The US Financial Crimes Enforcement Network (FinCEN) added new requirements in May 2018 for banks to verify the identity of legal entities that own, control, or benefit from entities when those entities open an account. The following documents are required for an in-person KYC verification process:

  • Government-issued ID card
  • Passport
  • Driving Licence
  • Registered Lease or Sale Agreement of Residence/Flat
  • Maintenance bill
  • Life Insurance Policy
  • Landline bill
  • Utility bills (not older than three months)
  • Bank Account statement (not older than three months)
  • PAN card

The following are the steps to conduct IPV KYC

Steps in the IPV KYC process

Importance of In-person KYC

In-person verification is critical in the KYC process because it ensures the customer’s physical presence. This is a one-time approval requirement, and once completed, investors can safely invest in multiple mutual funds without the need for additional IPVs. This verification process reduces identity fraud and strengthens the integrity of customer identities, making it an important step in ensuring compliance and security across a variety of industries, particularly banking.

Technology advancements and the need for quick and seamless customer onboarding have led many nations to adopt digital and remote KYC methods. However, in certain circumstances or for specific types of business, In-person verification may be required, particularly for high-risk regions and regions with limited digital resources. According to statistics, South Asian countries have over 705 million people without internet access, with India and China ranking first and second.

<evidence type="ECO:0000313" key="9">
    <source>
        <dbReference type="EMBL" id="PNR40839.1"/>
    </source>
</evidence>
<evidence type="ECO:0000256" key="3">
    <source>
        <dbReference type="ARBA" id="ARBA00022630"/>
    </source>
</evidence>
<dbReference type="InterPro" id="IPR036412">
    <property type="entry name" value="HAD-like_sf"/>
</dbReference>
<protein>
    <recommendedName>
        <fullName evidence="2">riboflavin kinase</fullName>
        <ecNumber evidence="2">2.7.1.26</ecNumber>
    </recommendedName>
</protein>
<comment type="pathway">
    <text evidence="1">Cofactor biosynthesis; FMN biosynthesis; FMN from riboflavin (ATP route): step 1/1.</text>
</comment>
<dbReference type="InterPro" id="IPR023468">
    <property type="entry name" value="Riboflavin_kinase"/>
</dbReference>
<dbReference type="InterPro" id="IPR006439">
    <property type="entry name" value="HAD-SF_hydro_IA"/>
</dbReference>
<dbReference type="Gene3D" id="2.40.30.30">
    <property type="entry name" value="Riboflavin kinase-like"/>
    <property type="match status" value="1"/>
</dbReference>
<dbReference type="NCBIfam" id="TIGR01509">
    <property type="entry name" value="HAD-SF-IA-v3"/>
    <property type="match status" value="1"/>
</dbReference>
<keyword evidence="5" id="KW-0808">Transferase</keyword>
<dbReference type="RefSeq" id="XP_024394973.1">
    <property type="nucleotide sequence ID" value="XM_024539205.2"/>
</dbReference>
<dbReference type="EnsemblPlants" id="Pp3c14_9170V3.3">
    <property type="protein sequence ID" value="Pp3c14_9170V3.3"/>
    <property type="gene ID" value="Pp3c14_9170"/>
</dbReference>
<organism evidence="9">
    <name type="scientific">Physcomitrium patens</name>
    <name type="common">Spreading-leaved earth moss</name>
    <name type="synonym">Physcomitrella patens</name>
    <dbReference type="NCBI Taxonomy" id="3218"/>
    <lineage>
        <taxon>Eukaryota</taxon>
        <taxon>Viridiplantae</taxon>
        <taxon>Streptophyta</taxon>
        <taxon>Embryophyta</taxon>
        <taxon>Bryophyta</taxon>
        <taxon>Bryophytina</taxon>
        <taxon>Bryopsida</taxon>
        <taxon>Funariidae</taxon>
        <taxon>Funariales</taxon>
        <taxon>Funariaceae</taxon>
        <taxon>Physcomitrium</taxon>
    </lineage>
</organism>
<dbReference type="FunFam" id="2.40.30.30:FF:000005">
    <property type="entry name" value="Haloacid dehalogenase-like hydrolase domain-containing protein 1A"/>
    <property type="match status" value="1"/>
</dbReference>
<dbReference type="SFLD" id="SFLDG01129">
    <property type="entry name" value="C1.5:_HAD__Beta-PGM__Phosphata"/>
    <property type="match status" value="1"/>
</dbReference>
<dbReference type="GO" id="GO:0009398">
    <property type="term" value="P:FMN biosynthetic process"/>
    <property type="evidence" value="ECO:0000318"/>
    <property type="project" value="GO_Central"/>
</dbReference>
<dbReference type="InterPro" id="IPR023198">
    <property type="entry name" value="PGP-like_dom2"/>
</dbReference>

According to SEBI regulations, it is now necessary for all investors, including NRIs, Indian citizens, and expatriates, to obtain an IPV before making investments in mutual funds and cash as of January 1, 2011.

Limitations of In-Person KYC

However, there are a few limitations of in-person KYC

  1. The in-person verification KYC process necessitates significantly more resources, including manpower, office space, technology, training, and so on. A team of well-trained KYC experts will cost more than any software. We estimate that large banks in Germany, the Netherlands, France, and Switzerland spend an average of €5.7 million per year on KYC processes. Also, labor accounts for 74% of the total cost.
  2. Customer satisfaction is highly dependent on onboarding time. IPV means that businesses can only onboard customers during working hours and on a per-employee basis. To avoid losing customers, it is critical to make the process as quick as possible. Traditional banks with many paper-based processes can take up to 18 minutes to complete a KYC check for a customer.
  3. Another important factor to consider is how many checks can be completed in a given amount of time. In a traditional bank, a specialist performs three checks per hour on average.